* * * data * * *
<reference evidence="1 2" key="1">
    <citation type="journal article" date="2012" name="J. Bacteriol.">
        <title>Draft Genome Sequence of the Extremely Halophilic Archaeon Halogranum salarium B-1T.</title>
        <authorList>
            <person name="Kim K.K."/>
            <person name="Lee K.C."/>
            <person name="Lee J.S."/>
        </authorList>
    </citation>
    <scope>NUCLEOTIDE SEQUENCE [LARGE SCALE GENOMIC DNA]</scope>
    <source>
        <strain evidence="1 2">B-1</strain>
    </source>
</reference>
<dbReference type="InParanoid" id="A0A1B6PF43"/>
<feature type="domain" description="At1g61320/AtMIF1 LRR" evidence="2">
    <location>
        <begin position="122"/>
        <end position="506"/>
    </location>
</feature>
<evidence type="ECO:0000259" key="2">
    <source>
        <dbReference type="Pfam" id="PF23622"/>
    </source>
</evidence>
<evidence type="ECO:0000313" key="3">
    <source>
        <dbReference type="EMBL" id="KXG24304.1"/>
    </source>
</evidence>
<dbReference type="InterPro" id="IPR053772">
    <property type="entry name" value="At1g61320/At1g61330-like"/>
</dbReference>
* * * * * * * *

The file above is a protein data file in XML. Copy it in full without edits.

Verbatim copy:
<reference evidence="1 2" key="1">
    <citation type="journal article" date="2012" name="J. Bacteriol.">
        <title>Draft Genome Sequence of the Extremely Halophilic Archaeon Halogranum salarium B-1T.</title>
        <authorList>
            <person name="Kim K.K."/>
            <person name="Lee K.C."/>
            <person name="Lee J.S."/>
        </authorList>
    </citation>
    <scope>NUCLEOTIDE SEQUENCE [LARGE SCALE GENOMIC DNA]</scope>
    <source>
        <strain evidence="1 2">B-1</strain>
    </source>
</reference>
<dbReference type="InParanoid" id="A0A1B6PF43"/>
<feature type="domain" description="At1g61320/AtMIF1 LRR" evidence="2">
    <location>
        <begin position="122"/>
        <end position="506"/>
    </location>
</feature>
<evidence type="ECO:0000259" key="2">
    <source>
        <dbReference type="Pfam" id="PF23622"/>
    </source>
</evidence>
<evidence type="ECO:0000313" key="3">
    <source>
        <dbReference type="EMBL" id="KXG24304.1"/>
    </source>
</evidence>
<dbReference type="InterPro" id="IPR053772">
    <property type="entry name" value="At1g61320/At1g61330-like"/>
</dbReference>